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How to Get a Suica/Pasmo Train Card

A standard PASMO Card.

The most convenient methods of local travel in Japan are by train or bus. To pay fares, most locals use tap-to-pay IC Cards, like PASMO and Suica Cards. Standard tickets are less convenient, and sometimes slightly more expensive, but can also be used. If you frequently travel (i.e., at least twice every weekday) between two stations on any give train line, it might be worth it to get a commuter pass. We have a separate post on how to get a commuter pass. (Bargain-hunters may have heard of the Japan Rail Pass, but it’s only a good deal if you’re staying in Japan 21 days or less, don’t need the bus or subway, and plan on traveling outside of Tokyo. We won’t be talking about it in this post.)

Here’s how to get an IC Card:

One of these logos will be on the machine.

Step 1

Find a ticket machine that’s marked to show that you can purchase PASMO, Suica, or other IC Cards at that machine. (Multiple languages available.)

Step 2

Select “PASMO” or “Suica,” and then “Purchase.” You will be able to pick a personalized card, or a standard card. Personalized cards can be re-issued if lost or stolen, but require a Japanese phone number to be registered.

Step 3

The first charge will include a ¥500 deposit, which can be refunded if you wish to return the card. Select an amount and insert cash.

Step 4

Take the receipt, any change, and your new fare card! The card can be used immediately to pay for fares.

A typical train ticket gate.

To pay for fares using an IC Card:

The IC Card logo.

At the ticket gate, simply tap the card at the spot marked “IC.” Repeat the process when exiting at your destination. That’s it! The fare is automatically calculated for you, and often, you’ll even get a discount for using an IC card. On select buses which charge a flat fare, you will not need to tap to exit the bus. If your card runs low, you can charge it up with cash at marked ticket machines, or at fare adjustment machines inside the train gates.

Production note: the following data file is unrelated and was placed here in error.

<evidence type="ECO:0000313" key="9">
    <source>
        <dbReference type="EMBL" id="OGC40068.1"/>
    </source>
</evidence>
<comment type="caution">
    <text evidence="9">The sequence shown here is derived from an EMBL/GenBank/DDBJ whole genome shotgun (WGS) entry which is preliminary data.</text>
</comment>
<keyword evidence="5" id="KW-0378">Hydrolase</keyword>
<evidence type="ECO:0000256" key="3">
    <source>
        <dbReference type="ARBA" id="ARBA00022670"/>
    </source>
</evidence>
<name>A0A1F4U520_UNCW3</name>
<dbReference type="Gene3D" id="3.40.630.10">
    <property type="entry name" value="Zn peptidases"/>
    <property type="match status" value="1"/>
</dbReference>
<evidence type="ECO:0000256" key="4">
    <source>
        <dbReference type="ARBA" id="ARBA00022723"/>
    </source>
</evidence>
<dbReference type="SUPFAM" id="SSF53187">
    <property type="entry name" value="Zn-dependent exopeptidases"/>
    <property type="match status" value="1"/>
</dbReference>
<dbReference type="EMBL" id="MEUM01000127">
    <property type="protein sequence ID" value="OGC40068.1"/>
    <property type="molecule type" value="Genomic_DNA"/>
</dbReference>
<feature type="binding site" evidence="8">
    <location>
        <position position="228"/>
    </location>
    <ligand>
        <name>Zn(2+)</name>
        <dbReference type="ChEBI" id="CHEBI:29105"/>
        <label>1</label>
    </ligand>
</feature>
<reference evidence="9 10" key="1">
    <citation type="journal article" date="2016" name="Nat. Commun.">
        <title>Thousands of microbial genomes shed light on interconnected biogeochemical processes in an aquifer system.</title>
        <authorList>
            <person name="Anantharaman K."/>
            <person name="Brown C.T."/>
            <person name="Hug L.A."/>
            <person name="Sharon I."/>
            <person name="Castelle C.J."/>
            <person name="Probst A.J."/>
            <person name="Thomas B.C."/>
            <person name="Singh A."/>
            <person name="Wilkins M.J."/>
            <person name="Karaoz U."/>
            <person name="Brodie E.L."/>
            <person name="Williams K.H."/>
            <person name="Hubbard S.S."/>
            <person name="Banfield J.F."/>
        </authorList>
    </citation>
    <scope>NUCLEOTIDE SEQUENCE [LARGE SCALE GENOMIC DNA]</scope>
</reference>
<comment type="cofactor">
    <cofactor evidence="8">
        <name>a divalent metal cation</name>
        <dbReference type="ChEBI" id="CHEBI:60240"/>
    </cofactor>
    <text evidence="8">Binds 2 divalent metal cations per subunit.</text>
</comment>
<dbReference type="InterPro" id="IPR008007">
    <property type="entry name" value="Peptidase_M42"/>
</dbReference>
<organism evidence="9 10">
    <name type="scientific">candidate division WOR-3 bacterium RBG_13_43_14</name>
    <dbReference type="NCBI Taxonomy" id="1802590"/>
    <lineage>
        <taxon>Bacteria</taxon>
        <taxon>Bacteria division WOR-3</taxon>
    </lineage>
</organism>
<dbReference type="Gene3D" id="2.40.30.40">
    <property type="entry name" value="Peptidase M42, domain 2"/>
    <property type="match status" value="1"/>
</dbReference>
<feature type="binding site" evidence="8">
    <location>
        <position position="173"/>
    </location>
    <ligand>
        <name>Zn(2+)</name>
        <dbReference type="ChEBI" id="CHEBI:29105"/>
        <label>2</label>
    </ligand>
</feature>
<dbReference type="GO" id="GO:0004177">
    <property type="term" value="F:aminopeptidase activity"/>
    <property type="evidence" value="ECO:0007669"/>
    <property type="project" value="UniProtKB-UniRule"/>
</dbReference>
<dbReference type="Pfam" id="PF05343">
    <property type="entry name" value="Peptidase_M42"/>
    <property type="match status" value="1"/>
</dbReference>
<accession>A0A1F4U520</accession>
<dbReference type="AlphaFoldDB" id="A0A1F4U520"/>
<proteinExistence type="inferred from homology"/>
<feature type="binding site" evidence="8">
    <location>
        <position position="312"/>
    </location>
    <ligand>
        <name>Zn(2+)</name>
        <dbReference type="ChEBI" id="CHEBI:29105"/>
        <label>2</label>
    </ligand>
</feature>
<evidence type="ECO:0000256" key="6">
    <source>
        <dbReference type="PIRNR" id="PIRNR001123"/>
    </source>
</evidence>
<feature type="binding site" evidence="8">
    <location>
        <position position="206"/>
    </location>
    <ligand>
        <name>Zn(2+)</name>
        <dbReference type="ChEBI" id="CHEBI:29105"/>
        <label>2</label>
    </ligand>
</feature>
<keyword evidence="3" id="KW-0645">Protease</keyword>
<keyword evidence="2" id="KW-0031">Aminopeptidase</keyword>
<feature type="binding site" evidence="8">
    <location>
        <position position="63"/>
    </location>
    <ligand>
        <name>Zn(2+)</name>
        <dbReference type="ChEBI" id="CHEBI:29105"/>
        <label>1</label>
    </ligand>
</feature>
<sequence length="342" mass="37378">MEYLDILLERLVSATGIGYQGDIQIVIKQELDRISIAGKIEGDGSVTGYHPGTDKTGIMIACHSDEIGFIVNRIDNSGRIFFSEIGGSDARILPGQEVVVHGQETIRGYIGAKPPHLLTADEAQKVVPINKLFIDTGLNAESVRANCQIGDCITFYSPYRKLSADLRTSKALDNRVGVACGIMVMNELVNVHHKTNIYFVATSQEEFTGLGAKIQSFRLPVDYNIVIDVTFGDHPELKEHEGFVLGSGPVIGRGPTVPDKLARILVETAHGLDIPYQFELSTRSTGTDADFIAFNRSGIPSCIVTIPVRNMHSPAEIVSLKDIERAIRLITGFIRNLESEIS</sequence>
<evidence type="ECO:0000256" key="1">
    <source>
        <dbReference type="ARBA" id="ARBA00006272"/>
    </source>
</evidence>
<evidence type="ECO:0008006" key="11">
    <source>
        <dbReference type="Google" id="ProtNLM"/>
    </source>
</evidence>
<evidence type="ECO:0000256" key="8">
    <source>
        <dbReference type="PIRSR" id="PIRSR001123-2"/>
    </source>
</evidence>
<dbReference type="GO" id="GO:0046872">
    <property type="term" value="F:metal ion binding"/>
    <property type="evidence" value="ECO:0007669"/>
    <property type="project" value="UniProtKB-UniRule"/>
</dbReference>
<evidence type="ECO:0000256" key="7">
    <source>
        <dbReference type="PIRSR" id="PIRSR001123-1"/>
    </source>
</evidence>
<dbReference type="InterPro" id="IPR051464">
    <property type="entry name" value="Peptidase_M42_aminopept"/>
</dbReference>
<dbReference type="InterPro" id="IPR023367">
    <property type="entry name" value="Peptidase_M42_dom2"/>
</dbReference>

To buy regular tickets:

On rare occasions, train stations outside of most major cities don’t accept IC Cards. You most likely won’t encounter these unless you head up to areas like Akita. Here’s how to buy a paper ticket instead:

Step 1

Find out the fare required to get to your destination. There are usually maps near the ticket machines displaying how much it will cost to get to each station.

Step 2

At a ticket machine, insert your cash, select the number of tickets (skip if just one), and then the fare amount.

An example of a paper ticket.

Step 3

Take any change, and your ticket.

To use the ticket:

At the ticket gate, insert your ticket into the slot at the front. The ticket will eject at the far end of the gate if accepted. When exiting, if the ticket has been completely used (i.e., one-way tickets), it will not eject, and the gate will let you pass through.

Pro Tip:

If you have access to data or WiFi, make sure you have Google Maps. It’s the only app you’ll ever need to find your way around Japan’s complex train and bus system. (The website works great, too!) By using GPS and entering your destination, Google will determine the best route for you to take, giving you details down to which platform to use, and even how much the fare will cost.

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